Has objectivity eclipsed creativity in marketing?

Every new year we hear analysts and journalists touting the latest trends, predictions and evolutions in the world of marketing. They’re usually right, but rarely are they earth-shattering. These changes happen gradually, and we’re all experiencing them well before a Google search of “2016 marketing trends” yields pages of results.  In fact, typically by the time those reports come out, 2016 and the trends that come with it are old news (I mean, I started budgeting for 2016 in July 2015, and by January 2016 I’m nearly ready to start thinking about 2017).

This year I took a more active role in the observation of these trends by way of participating in a handful of interviews with various media publications. While my answers came easily and seemed obvious, as I reflect upon them I’ve had a realization:

The world of marketing really has changed. The plethora of technology; the expectation of budget-savviness; and the ability to measure every channel, tactic and touchpoint have created a marketing environment seemingly devoid of subjectivity. The Mad Men days are over. We don’t rely on gut instincts and feelings because we have tools and data. What will get people to click and take action can be boiled down to a formula – down to the color of the button (see my post on color psychology).

When asked during my interviews what skills matter most in marketing, I didn’t say “creativity, design skills, ability to understand people, and willingness to take risks based on gut instinct.” I said “technical competency, ability to make data-driven decisions, budget management, and adaptability.” These are skills which rely heavily on the ability to be objective. Sounds like an IT professional could do the job of a marketer. And in some organizations we’re even seeing IT departments take on greater responsibility for marketing technology (I shall address that at another time).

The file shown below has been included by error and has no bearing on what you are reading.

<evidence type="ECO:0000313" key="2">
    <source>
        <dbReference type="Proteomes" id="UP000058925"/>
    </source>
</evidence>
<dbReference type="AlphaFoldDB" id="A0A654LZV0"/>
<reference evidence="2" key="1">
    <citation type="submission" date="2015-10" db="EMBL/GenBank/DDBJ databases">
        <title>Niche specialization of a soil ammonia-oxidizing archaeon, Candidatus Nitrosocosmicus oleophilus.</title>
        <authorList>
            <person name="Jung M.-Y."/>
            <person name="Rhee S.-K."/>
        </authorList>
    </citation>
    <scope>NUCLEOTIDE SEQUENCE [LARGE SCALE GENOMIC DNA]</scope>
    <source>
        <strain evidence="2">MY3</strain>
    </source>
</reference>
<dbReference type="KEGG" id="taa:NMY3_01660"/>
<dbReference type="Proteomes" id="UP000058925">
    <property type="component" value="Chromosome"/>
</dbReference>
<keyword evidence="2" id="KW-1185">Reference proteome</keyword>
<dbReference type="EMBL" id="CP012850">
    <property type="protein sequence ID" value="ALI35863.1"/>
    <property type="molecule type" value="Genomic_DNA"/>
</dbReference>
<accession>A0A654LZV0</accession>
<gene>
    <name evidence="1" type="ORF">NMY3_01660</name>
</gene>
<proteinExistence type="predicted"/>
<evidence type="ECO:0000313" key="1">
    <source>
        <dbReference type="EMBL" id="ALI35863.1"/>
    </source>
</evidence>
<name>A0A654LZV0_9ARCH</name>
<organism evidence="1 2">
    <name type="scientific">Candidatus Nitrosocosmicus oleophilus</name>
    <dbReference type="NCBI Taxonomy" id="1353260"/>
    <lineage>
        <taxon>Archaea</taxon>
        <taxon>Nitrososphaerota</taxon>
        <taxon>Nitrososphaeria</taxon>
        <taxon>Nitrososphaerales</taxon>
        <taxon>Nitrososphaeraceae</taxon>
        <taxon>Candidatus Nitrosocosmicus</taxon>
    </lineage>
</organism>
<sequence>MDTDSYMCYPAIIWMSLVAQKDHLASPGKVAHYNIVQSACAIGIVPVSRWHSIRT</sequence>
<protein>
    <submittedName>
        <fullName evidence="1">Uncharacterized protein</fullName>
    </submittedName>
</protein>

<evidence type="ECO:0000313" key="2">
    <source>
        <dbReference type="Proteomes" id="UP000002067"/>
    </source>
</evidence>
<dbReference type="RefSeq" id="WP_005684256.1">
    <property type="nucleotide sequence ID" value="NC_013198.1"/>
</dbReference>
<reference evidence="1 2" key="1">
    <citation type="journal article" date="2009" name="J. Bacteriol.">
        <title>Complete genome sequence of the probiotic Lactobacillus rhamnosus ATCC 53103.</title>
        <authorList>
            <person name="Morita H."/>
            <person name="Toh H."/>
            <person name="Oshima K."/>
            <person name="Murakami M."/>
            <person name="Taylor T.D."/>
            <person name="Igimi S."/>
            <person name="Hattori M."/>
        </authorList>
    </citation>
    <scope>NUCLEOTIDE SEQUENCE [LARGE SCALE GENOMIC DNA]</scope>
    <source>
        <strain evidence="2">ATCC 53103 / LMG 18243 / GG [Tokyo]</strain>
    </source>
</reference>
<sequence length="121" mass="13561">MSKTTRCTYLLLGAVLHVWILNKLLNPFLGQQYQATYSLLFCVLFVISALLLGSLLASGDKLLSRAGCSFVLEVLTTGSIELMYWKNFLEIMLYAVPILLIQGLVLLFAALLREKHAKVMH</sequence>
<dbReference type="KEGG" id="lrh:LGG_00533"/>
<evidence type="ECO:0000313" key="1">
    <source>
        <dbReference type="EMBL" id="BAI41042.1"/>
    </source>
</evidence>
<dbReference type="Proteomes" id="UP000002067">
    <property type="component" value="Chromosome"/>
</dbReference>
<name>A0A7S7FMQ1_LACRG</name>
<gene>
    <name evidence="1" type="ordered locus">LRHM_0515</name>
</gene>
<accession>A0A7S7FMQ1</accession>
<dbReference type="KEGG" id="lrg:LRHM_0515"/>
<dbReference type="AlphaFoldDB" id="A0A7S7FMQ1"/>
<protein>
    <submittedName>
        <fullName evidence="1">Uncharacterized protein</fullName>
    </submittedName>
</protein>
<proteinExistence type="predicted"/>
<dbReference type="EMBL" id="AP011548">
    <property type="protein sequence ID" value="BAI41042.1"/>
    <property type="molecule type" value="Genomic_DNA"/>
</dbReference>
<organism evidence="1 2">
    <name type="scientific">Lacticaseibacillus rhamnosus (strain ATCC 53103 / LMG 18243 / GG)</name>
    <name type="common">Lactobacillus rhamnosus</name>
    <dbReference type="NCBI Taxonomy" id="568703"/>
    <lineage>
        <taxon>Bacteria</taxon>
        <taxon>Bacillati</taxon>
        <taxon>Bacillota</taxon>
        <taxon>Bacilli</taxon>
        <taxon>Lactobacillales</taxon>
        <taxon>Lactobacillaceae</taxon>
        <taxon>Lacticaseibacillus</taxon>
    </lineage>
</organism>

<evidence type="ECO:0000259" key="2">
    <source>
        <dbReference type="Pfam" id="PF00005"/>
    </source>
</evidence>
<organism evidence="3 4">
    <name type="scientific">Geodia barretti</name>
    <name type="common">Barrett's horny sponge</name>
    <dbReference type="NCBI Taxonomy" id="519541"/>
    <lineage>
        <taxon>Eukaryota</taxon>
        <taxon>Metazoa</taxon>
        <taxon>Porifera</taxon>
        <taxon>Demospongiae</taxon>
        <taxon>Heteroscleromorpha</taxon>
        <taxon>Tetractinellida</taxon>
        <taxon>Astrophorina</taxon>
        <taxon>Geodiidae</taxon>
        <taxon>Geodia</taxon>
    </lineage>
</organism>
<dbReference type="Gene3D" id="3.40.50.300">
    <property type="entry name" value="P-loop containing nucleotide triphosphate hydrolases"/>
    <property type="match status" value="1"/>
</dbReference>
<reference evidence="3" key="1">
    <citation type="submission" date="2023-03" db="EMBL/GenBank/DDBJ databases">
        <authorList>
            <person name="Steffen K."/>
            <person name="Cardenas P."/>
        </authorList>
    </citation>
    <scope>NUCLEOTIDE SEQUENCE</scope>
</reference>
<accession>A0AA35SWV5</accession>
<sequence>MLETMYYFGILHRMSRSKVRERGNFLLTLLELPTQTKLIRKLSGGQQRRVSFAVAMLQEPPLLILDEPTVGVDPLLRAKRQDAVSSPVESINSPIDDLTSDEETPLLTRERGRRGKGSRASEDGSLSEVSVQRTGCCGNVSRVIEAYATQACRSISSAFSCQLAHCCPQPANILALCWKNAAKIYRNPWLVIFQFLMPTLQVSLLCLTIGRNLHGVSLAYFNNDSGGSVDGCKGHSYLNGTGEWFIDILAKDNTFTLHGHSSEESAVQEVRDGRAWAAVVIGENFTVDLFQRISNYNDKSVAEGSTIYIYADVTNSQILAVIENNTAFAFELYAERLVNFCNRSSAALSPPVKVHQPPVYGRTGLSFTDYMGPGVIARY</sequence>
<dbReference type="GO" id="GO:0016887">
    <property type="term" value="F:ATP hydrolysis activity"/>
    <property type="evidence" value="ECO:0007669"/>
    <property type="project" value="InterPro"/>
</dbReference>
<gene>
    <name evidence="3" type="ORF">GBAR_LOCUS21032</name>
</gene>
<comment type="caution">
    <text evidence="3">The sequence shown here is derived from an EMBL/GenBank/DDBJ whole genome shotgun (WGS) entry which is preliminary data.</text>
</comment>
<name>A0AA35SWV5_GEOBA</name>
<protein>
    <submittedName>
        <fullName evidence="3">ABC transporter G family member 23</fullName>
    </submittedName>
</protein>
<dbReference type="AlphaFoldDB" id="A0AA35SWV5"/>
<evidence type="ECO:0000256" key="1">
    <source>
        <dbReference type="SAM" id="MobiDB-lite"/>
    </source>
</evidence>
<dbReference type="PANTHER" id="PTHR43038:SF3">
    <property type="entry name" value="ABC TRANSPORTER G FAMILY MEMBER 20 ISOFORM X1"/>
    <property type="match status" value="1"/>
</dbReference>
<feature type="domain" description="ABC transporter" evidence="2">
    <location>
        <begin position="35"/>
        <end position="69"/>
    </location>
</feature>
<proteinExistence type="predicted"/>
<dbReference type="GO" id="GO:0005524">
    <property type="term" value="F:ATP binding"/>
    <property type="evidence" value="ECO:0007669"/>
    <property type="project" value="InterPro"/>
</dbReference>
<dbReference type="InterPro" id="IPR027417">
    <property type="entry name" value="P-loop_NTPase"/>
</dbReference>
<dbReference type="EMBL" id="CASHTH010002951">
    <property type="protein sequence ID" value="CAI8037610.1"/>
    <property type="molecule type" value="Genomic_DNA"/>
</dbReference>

So, in 2016 and beyond will objectivity eclipse creativity in marketing?

Despite the ever-growing trends toward technology and data, I say no. Why? Because despite all this, I still believe there’s a heart, soul and skill to marketing. Whenever I’m looking to hire someone and I’m evaluating the skill sets of the candidates, I always say, “I’d rather hire a marketer and teach them the technology, than hire a technologist I have to teach to be a marketer.” Technology is a tool, but there’s still a layer of subjectivity, humanity and creativity – beyond the formulas – required to attract, engage, convert and delight customers.

I’m certainly not suggesting we give a free pass to the technology-ignorant marketers out there. Today, you need to be able to read tactical reports, measure the funnel, understand how to develop integrated campaigns, know how automation works, leverage lead scoring, and live in your CRM platform. But these things do not replace understanding your audience, appealing to their senses, and hitting them with the right message via the right channels at the right time.